Studies Find That Telecommuting Is Not For Everyone

November 23, 2011

Busy mother working from homeDespite the flexibility that telecommuting can offer, new studies have found that working at home is not necessarily the best option for all employees.

A new report published in the Journal of Business and Psychology has found that telecommuting can be especially stressful for employees who feel torn between their responsibilities at home and at work. That's because people in such situations often feel that there is no time for relaxation.

"A teleworker may feel conflict more because you're being constantly reminded of your home role: whether it's what you need to do as a parent or household chores," explained Timothy Golden, an associate professor of management at the Lally School of Management and Technology at Rensselaer Polytechnic Institute, who was quoted by Life Inc. "And that can make exhaustion worse."

Golden's study was based on a survey of 316 employees from a large computer company that allows telecommuting and flextime. He found that employees who felt conflicts between work and family showed increasing levels of exhaustion as their hours rose when working at home.

As FierceGovernment reported, the study noted that those who work from home extensively rarely get a break from everyday stresses such as bills and laundry. As a result, wrote Golden, teleworking "is apt to be draining on energy levels."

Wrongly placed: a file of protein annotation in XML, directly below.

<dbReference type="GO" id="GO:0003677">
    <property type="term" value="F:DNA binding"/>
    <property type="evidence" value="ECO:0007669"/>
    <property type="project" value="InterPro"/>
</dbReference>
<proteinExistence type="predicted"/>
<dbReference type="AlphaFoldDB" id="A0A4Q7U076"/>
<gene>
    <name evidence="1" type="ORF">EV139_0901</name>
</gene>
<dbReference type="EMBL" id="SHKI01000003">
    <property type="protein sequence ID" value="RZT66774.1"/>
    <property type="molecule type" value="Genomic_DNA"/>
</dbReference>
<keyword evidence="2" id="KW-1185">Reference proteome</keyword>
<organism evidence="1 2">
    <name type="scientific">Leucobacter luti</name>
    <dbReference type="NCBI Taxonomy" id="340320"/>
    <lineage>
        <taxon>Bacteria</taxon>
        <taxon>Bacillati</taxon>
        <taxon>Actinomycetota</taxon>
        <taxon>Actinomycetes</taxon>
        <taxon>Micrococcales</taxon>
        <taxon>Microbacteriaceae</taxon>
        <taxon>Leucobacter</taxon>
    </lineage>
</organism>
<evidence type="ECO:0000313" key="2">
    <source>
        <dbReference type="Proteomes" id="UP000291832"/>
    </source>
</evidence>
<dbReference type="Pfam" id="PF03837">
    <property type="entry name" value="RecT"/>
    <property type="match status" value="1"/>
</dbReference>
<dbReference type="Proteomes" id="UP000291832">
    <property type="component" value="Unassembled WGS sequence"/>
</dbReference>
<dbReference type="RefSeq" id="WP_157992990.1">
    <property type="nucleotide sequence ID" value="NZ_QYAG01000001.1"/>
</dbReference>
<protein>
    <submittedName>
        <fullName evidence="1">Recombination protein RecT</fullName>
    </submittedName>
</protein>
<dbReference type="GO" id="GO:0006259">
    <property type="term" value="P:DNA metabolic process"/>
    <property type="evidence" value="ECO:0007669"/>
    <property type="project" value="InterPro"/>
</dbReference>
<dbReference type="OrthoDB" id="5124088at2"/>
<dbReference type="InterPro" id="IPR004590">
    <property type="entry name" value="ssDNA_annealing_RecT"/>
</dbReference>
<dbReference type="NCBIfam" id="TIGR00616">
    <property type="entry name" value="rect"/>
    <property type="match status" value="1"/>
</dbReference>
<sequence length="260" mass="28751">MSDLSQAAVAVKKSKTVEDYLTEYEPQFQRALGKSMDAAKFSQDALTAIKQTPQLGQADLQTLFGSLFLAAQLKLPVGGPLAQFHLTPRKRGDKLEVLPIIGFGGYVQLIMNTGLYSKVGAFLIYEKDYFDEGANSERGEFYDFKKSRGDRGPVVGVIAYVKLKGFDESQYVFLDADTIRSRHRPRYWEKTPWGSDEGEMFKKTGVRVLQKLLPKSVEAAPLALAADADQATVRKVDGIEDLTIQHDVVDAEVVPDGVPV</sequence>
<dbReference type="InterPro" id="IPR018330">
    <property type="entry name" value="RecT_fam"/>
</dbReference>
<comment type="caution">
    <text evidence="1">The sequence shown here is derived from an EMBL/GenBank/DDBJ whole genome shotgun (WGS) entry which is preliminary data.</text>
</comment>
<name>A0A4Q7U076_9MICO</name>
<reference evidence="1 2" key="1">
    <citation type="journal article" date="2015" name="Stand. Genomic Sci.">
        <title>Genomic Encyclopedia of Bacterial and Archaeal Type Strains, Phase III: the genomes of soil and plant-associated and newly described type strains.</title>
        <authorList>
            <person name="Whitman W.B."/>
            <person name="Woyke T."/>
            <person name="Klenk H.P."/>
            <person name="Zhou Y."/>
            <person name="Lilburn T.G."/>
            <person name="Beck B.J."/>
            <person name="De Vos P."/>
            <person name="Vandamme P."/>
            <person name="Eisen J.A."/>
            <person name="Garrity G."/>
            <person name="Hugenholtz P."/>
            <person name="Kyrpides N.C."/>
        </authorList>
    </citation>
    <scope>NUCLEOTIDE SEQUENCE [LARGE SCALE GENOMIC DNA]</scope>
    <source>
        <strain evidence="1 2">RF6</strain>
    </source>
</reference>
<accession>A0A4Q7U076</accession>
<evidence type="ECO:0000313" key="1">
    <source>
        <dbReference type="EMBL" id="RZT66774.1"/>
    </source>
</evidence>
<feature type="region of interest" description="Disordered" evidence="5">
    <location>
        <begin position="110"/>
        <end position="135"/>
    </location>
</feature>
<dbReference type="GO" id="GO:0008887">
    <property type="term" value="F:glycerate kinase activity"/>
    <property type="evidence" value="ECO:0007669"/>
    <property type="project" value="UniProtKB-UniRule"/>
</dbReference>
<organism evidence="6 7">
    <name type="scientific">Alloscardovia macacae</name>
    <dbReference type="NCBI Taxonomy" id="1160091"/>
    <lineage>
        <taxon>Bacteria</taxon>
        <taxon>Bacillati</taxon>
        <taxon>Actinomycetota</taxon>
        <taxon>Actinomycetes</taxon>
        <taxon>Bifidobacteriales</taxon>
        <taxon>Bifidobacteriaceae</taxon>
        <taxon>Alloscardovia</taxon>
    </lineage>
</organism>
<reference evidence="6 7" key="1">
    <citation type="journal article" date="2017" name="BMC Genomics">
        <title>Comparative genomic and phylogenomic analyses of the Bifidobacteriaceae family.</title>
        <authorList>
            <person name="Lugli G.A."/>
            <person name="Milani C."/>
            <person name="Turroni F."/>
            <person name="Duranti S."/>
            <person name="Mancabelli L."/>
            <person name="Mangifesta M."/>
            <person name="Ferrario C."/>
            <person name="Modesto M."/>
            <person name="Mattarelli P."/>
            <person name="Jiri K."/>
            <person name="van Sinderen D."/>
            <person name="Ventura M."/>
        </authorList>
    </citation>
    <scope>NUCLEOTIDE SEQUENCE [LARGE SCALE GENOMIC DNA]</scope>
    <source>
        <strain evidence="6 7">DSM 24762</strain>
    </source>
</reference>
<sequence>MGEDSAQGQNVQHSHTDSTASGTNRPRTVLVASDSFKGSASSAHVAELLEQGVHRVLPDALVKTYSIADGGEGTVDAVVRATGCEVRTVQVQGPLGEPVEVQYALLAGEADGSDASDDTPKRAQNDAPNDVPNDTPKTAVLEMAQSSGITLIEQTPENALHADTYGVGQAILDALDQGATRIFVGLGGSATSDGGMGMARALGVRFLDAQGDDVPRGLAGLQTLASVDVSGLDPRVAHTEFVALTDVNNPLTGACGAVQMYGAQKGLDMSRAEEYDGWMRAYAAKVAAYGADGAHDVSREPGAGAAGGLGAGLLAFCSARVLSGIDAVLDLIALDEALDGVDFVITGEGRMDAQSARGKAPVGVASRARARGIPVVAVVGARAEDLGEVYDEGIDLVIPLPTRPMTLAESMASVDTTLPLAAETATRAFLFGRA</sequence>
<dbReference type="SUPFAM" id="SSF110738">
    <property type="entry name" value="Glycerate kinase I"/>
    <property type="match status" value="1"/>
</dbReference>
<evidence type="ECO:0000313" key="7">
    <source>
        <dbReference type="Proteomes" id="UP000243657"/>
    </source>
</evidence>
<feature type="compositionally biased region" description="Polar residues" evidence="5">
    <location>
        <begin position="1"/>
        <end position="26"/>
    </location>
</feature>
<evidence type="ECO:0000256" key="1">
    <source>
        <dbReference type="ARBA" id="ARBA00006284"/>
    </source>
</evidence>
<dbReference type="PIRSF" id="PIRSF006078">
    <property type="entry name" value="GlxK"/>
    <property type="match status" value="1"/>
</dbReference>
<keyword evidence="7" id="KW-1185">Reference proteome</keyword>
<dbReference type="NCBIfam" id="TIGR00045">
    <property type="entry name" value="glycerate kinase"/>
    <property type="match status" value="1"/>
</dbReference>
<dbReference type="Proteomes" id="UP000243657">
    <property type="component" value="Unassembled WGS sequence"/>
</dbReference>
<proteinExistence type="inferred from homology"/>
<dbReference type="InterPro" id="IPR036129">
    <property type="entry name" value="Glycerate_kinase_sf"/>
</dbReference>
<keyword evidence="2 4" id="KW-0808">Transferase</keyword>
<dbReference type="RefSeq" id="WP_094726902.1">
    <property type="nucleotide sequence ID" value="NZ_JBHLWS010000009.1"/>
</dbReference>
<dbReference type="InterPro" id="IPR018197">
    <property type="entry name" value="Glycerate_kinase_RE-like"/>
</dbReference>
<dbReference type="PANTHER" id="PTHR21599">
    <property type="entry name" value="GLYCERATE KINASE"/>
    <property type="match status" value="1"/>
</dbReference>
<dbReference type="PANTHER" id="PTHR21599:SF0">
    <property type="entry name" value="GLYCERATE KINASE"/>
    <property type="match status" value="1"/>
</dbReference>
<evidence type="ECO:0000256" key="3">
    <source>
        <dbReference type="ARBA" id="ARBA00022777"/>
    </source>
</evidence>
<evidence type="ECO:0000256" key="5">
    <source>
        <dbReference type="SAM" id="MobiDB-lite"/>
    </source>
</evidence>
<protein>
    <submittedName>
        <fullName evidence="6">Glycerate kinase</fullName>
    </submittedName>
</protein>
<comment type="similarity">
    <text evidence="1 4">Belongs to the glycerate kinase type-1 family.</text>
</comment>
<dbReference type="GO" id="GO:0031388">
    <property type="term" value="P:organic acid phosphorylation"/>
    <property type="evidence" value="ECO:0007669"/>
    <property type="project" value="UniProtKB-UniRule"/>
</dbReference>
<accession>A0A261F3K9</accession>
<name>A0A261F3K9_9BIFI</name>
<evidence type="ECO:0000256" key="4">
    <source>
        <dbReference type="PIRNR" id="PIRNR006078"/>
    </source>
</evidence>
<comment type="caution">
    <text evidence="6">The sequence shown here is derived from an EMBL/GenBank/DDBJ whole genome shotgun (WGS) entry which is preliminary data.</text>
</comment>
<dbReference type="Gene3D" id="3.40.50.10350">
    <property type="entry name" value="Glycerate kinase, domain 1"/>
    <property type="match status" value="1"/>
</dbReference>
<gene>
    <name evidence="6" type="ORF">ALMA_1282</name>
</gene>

Golden pointed out that working from home can be extremely beneficial for the right people. "You save time commuting," he told Life Inc. "You don't have to deal with the stress of being delayed on your way to work because of traffic or weather. You have the comfort of working where you want to. But you have to think ahead of time about what might impact you if you're working from home."

A separate study by researchers at Stanford University found that telecommuting can also be beneficial for businesses. As Slate reported, the study described how productivity increased, as did hours worked, when customer service employees at a billion-dollar Chinese company were given the option to work from home: Home workers answered 15 percent more phone calls, took fewer breaks and sick days, and were nearly 50 percent less likely to decide to quit at the end of eight months.

Nevertheless, after the option was given to the entire company, only about one-half of the company's employees ultimately chose to work from home. The reason: Those who opted to commute to work found that they preferred the fixed work hours and the human interaction at the office over telecommuting.

Compiled by Yaffa Klugerman


"Is Telecommuting a Good Idea?", November 9, 2011, Ray Fisman

"Telecommuting Might Be Wrong Answer for Stressed-Out Parents,", November 21, 2011, Linda Carroll

"Telework is Harmful for Some Employees,", November 14, 2011, Zach Rausnitz

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